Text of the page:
Looking for an antique microscope for sale? Visit our webstore to see a wide variety of choices. Our assortment regularly changes, so bookmark our page and keep visiting our page. If you are after a specific model or type antique microscope, contact us and we may be able to help you.

Whoever was the original inventor of the microscope, it changed a lot for mankind. Up to the discovery of the microscope, people couldn’t see things smaller than a grain of salt or sand. But with the discovery of the microscope, a whole new world opened up. Suddenly it was discovered that there are living organisms in our water and even on our skin! The impact on health care has been significant as micro-organisms could finally be seen and identified.

The Evolution of the Microscope

Although it is said that the first microscope was invented in the 1590s, scientists from various countries had in the earlier years found ways to magnify images. The magnification process may have been different and the quality of the images not as clear, but the work of these scientists served as a foundation that led to the evolution of microscopes.

The single-lens

The invention of spectacles is linked to two Italians, Salvano d’Aramento Degli Amati and Alessandro Della Spina. Alessandro was open about his invention and the process, while Salvano kept his invention a secret. Salvano died in 1284, about 33 years before Alessandro’s death. Unfortunately, the reasons behind the absence of documentation of Salvano’s work remains unknown.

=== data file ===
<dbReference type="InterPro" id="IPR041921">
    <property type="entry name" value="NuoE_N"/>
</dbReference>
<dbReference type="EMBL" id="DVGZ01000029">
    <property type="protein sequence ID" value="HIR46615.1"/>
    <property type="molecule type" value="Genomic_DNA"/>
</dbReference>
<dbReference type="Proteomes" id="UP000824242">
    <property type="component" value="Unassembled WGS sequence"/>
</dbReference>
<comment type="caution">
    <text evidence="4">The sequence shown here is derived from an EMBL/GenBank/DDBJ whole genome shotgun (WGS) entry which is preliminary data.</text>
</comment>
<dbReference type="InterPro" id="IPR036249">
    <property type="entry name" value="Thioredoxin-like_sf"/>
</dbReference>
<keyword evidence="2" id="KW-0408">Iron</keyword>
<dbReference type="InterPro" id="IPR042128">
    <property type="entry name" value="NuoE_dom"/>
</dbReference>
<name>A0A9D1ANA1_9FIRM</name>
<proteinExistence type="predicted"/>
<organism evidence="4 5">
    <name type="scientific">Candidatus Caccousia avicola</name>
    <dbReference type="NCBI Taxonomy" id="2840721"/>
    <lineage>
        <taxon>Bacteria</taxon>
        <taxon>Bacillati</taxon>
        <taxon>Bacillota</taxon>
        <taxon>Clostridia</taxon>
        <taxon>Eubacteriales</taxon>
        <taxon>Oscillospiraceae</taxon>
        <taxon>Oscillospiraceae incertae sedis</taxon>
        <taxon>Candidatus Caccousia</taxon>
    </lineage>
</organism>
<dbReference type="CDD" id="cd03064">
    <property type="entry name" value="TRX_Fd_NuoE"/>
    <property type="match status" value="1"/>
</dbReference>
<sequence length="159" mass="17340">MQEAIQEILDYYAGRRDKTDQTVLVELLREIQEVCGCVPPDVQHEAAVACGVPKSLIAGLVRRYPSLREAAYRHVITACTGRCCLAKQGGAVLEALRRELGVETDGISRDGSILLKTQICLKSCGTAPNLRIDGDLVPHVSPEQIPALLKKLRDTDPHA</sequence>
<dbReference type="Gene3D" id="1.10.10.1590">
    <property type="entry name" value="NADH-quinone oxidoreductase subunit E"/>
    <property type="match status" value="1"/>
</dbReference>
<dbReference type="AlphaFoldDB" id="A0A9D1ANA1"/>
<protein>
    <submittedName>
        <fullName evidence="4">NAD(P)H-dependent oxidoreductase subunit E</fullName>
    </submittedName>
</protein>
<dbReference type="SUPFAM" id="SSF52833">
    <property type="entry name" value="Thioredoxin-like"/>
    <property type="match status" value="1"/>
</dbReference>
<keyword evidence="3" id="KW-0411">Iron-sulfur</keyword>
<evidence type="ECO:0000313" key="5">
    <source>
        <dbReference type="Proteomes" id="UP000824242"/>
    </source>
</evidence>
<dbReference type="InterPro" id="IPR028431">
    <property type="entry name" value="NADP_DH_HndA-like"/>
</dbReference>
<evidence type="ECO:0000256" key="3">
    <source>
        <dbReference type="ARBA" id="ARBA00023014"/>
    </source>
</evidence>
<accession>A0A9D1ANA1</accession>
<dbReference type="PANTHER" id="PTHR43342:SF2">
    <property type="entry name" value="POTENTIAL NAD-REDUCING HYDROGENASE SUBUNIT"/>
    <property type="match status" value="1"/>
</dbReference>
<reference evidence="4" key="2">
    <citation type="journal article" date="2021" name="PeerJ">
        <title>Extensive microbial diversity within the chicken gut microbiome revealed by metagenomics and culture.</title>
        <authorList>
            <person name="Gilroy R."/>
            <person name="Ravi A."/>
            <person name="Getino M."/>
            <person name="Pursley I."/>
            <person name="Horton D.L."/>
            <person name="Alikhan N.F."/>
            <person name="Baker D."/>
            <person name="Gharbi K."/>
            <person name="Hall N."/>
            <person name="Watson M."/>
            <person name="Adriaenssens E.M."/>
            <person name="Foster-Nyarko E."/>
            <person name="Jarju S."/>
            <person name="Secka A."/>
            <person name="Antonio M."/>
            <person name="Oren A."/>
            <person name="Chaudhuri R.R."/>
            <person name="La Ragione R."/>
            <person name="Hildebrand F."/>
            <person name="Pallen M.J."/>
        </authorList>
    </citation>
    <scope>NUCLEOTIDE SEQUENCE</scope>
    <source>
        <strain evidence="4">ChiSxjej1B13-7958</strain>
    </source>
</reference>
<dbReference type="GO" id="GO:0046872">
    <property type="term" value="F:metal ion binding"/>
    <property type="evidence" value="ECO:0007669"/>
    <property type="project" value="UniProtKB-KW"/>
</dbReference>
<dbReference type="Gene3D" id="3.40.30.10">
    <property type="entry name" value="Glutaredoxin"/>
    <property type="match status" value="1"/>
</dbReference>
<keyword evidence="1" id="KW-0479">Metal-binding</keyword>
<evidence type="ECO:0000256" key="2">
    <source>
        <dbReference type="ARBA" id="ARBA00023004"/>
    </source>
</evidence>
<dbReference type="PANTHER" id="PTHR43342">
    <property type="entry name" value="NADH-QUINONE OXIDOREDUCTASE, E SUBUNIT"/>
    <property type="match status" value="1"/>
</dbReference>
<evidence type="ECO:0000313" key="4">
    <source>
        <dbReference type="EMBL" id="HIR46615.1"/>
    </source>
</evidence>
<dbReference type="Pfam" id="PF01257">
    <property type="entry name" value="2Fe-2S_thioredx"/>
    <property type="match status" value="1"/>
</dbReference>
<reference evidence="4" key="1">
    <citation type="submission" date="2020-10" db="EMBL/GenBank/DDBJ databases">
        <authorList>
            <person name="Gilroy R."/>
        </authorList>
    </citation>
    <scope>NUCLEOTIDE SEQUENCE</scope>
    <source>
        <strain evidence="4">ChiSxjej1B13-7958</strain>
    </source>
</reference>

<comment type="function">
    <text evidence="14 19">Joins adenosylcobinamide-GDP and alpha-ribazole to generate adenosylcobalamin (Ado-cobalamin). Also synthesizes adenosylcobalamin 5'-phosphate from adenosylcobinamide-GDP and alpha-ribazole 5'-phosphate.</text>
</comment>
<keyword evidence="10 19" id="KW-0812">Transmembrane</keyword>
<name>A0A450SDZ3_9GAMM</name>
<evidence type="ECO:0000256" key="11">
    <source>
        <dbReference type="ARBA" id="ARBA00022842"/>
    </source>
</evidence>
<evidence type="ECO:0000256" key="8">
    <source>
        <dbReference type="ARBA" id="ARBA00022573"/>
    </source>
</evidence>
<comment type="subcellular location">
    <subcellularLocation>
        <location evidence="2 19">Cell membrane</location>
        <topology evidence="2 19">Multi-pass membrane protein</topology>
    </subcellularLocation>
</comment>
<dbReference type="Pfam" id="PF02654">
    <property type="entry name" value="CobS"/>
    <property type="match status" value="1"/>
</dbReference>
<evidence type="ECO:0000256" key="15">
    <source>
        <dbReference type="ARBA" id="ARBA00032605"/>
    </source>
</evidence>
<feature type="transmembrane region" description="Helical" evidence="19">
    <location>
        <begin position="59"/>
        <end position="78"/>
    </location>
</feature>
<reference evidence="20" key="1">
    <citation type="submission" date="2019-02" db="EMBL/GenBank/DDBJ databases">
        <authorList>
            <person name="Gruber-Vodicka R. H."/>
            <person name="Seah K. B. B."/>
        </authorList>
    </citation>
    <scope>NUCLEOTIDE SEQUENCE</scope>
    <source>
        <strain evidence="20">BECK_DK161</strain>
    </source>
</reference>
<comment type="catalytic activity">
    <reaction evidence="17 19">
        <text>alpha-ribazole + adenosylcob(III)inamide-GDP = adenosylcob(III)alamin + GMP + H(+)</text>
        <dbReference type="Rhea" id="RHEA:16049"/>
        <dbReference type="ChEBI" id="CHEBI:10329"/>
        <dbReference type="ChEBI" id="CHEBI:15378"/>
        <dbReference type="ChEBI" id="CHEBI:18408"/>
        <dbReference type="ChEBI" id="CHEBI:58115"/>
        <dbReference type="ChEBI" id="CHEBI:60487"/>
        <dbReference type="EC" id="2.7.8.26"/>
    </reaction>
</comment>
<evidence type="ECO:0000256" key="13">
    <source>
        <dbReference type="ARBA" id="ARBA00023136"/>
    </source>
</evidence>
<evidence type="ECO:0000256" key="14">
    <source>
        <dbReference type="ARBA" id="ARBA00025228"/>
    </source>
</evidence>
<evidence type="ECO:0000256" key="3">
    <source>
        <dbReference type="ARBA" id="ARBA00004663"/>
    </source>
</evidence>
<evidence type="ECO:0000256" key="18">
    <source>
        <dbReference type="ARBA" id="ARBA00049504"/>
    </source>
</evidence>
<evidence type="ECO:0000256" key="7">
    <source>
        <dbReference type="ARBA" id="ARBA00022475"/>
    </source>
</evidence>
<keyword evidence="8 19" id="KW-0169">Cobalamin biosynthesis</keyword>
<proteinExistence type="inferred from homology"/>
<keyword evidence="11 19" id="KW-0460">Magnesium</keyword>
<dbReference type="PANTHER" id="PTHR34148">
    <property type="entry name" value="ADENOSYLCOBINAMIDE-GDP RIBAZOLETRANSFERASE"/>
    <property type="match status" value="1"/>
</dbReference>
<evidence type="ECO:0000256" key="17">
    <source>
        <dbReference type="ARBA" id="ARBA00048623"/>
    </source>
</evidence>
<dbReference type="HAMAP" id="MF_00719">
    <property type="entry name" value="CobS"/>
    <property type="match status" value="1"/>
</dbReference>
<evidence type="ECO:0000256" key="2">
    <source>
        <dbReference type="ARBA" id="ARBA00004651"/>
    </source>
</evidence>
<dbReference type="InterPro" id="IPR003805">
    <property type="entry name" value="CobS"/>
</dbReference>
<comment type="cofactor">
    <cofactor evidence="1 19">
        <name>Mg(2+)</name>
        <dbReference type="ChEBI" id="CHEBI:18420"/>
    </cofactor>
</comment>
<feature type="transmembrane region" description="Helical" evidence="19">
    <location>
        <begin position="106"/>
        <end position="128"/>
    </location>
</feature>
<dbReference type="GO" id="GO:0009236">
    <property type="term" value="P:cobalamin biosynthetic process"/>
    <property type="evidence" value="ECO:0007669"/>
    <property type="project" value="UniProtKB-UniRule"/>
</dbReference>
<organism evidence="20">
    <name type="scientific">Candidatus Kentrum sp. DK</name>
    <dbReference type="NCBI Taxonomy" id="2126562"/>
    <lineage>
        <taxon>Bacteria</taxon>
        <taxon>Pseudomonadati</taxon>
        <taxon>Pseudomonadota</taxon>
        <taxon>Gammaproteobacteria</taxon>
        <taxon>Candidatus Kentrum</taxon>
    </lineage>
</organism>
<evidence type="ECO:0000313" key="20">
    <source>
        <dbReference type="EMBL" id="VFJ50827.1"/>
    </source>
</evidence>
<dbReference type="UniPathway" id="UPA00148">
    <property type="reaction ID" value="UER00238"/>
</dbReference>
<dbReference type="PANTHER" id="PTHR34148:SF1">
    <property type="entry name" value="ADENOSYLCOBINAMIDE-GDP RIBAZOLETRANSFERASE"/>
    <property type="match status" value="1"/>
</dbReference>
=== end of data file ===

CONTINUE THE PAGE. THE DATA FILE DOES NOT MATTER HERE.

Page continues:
The water microscope

Although the information on this microscope is scanty, it is linked to ancient Chinese scientists. They used a tube with a lens on one end. In a bid to produce images with varying clarity, the water poured into the tube were of different levels. This microscope was invented about 4000 years ago. However, the clarity of the object viewed through the lens was quite impressive, considering the standards then.

The Compound Microscope

The compound microscope has a rich history with several scientists linked to its invention and advancements in the later years. Although the Jansen’s invented it, other scientists in the following years made improvements on the magnification.